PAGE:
Razeen Sally is visiting associate professor at the Lee Kuan Yew School of Public Policy at the National University of Singapore. He is author of “Return to Sri Lanka: Travels in a Paradoxical Island.”
Sri Lanka’s parliamentary election on August 5 delivered a thumping victory for President Gotabaya Rajapaksa and his older brother Prime Minister Mahinda Rajapaksa’s Sri Lanka Podujana Peramuna, or SLPP, party. Following Gotabaya Rajapaksa’s decisive victory in the presidential election last November, what does the Rajapaksa family’s unlimited rule portend for Sri Lanka and its external relations?
Illiberal democracy, a state-led economy, Sinhala-Buddhist supremacy — Sinhala Buddhists are about 70% of the population, and a China-centric foreign policy were the hallmarks of Mahinda Rajapaksa’s rule when he served as president until 2015. His surprise election defeat opened a window for liberal democracy, a more internationally open, private sector-led economy, reconciliation with ethno-religious minorities, and a more balanced foreign policy to reengage with the West and India.
But the coalition government that followed was a total disaster, crippled by no reform strategy, venomous internal warfare, corruption scandals and rank incompetence. The Rajapaksa restoration last November revived the core features of the previous Rajapaksa rule. But now Gotabaya Rajapaksa is in the driving seat, and Sri Lanka faces a COVID-19 plagued world.
With a handful of allies, the SLPP will have a two-thirds parliamentary majority, which will allow it to change the constitution at will. First will come the repeal of the Nineteenth Amendment, which limits presidential powers and strengthens parliament and the judiciary.
Optimists argue that Sri Lanka now has the political stability and decisive governance it lacked under the previous government. President Rajapaksa has centralized power in his small circle, crowded with retired senior military officers. Even more than his brother Mahinda, he favors Big Man rule, exercising untrammeled power, issuing orders and expecting them to be executed without dissent or delay. That has worked, so far, to limit the spread of COVID-19 in Sri Lanka. But will it work to tackle more complex and long-standing problems concerning the economy, interethnic relations, public administration and much else besides?
Countries become stable and prosperous by nurturing effective institutions and social trust over time, not with Big Man politics with its never-ending command-and-control, short-term, ad hoc fixes. That is something the Rajapaksas — and all but a tiny minority of Sri Lankans — don’t seem to understand. Sri Lanka is now hurtling back to illiberal democracy. It may provide short-term political stability, but I doubt it will lead to better governance.
This Rajapaksa government, like the last one, espouses a collectivist economic ideology. Its first budget was full of tax cuts and expenditure entitlements, guaranteed to increase the fiscal deficit and public debt. Policy consists of diktats and constantly changing regulations on taxes, monetary expansion and import controls.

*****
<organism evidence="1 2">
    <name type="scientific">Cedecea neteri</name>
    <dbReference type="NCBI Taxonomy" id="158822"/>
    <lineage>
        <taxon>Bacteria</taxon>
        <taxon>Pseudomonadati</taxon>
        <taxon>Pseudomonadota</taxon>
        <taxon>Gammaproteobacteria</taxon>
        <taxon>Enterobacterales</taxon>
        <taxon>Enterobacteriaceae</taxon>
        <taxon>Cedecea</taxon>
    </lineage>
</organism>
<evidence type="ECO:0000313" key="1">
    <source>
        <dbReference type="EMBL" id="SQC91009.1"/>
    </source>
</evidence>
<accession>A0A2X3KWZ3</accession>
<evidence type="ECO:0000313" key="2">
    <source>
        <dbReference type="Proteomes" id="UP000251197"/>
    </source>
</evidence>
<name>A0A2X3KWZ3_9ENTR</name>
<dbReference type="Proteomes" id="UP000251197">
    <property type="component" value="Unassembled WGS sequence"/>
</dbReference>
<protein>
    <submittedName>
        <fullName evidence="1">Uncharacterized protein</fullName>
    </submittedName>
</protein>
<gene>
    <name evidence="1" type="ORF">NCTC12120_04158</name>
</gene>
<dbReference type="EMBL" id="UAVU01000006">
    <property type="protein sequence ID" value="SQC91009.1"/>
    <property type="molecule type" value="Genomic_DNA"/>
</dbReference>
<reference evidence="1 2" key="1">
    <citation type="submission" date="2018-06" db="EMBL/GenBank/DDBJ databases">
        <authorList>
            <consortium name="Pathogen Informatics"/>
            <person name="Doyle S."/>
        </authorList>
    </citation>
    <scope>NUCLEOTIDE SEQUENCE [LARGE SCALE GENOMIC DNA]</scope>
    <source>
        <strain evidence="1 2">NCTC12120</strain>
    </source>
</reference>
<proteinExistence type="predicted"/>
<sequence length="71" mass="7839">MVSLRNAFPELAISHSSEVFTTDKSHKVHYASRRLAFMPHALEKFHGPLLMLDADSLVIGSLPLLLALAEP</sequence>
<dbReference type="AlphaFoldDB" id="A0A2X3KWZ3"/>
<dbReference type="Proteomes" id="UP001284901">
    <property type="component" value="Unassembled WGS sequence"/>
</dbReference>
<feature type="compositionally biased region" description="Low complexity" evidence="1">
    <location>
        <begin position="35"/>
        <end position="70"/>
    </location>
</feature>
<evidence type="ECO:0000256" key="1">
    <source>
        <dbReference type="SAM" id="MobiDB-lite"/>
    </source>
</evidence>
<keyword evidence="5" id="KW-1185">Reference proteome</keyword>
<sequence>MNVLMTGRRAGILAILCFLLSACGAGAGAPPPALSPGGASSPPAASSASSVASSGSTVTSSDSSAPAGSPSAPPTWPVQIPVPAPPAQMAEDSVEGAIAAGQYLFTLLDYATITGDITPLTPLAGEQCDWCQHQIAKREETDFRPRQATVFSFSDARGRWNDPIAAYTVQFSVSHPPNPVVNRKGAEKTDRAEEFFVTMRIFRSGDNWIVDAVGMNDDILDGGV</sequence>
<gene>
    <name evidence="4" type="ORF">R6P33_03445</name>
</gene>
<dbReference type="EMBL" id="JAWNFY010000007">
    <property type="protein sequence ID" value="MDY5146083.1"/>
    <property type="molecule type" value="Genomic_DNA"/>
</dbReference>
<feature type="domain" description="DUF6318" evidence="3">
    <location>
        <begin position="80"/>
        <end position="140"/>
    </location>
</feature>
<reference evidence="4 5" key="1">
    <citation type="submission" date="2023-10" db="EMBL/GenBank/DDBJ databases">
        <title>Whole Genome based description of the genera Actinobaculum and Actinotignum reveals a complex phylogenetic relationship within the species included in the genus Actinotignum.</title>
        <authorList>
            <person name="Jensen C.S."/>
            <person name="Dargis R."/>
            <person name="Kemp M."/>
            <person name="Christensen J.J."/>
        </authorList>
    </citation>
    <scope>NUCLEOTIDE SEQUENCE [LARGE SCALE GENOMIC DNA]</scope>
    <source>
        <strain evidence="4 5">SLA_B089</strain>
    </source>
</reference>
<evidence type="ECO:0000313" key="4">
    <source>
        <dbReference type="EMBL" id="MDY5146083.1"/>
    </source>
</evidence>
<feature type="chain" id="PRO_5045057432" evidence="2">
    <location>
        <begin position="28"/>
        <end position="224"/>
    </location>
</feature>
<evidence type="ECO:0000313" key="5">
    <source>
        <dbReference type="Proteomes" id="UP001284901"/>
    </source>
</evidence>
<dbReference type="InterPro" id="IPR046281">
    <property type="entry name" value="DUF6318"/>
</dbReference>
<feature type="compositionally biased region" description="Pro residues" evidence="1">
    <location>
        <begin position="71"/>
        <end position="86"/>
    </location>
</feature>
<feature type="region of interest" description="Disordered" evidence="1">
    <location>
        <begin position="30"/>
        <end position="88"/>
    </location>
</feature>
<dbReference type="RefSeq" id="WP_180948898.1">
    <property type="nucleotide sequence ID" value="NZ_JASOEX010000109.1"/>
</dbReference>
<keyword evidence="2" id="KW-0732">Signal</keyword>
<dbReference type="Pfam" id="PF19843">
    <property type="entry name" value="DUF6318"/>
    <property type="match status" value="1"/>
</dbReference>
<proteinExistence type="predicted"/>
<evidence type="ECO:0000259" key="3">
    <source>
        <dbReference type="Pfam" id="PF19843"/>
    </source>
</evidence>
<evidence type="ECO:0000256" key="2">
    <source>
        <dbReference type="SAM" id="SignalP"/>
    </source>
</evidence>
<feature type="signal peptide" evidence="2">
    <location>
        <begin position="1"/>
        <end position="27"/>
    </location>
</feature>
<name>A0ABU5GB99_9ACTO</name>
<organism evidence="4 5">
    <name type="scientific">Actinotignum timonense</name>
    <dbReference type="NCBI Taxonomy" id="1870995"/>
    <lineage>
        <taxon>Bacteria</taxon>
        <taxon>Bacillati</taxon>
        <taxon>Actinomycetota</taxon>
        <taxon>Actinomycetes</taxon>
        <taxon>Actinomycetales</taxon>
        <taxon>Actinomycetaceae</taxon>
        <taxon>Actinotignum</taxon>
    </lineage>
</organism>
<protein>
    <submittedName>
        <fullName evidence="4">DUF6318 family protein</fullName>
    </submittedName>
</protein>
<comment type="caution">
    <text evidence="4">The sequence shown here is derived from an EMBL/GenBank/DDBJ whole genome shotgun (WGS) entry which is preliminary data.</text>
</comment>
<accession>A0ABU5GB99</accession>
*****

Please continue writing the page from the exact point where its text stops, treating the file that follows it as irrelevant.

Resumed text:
Sri Lanka was already in a debt trap when this government came to power. Total public debt is about 90% of gross domestic product, and total external debt, at over $50 billion, is about 60% of GDP. Then COVID-19 struck. The budget deficit may go up to 10% of GDP this year, and the economy may shrink by up to 5%. There is no fiscal space for tax cuts and extra public expenditure. The government desperately needs to negotiate debt moratoria, extra loans and possible debt restructuring with the International Monetary Fund and others. But, for now, it has no plan.
The Rajapaksas are unapologetic Sinhala-Buddhist nationalists. President Rajapaksa and the SLPP were elected with a huge majority of Sinhala votes but only a tiny percentage of ethnic-minority votes.
The Sinhala-Tamil cleavage is long-standing. The Easter Sunday blasts last year, perpetrated by Islamic radicals, opened a new cleavage between Sinhala Buddhists and Christians, on the one hand, and Muslims, on the other. The Rajapaksa Sinhala-Buddhist supremacist agenda is guaranteed to keep ethnic tensions on the boil. Muslims will be most at risk if that gets out of control.
President Rajapaksa has largely ignored the West, the IMF and other international organizations, but he is friendly with Narendra Modi, a fellow strongman and ethno-religious nationalist. China, however, remains “first friend.” Money talks: Chinese state-backed investment is the only big game in town. There is a real possibility that Sri Lanka will rely on new Chinese loans to avert a macroeconomic crisis, especially if it does not come to a new agreement with the IMF.
Sri Lanka increasingly resembles a Chinese tributary state — rather like a brief interlude in the fifteenth century, when Admiral Zheng He abducted a local king and took him to Beijing to pay obeisance to the emperor, after which an annual tribute was sent to China.
Sri Lanka is a bewitchingly beautiful country. Since ancient times, it has won the hearts of many a visitor. I would know, since I grew up there — I am half Sri Lankan, half British — and have spent the past decade traveling all over the island to write a travel memoir.
But Sri Lanka is a little country with layer upon layer of complexity and paradox, and a dark side that has benighted its post-independence politics and institutions. As an adviser to the last government, I saw up close its shambolic disintegration. Understandably, Sri Lankans voted for the only realistic alternative: the Rajapaksas. The prospect of another decade of Rajapaksa hegemony does not fill me with optimism.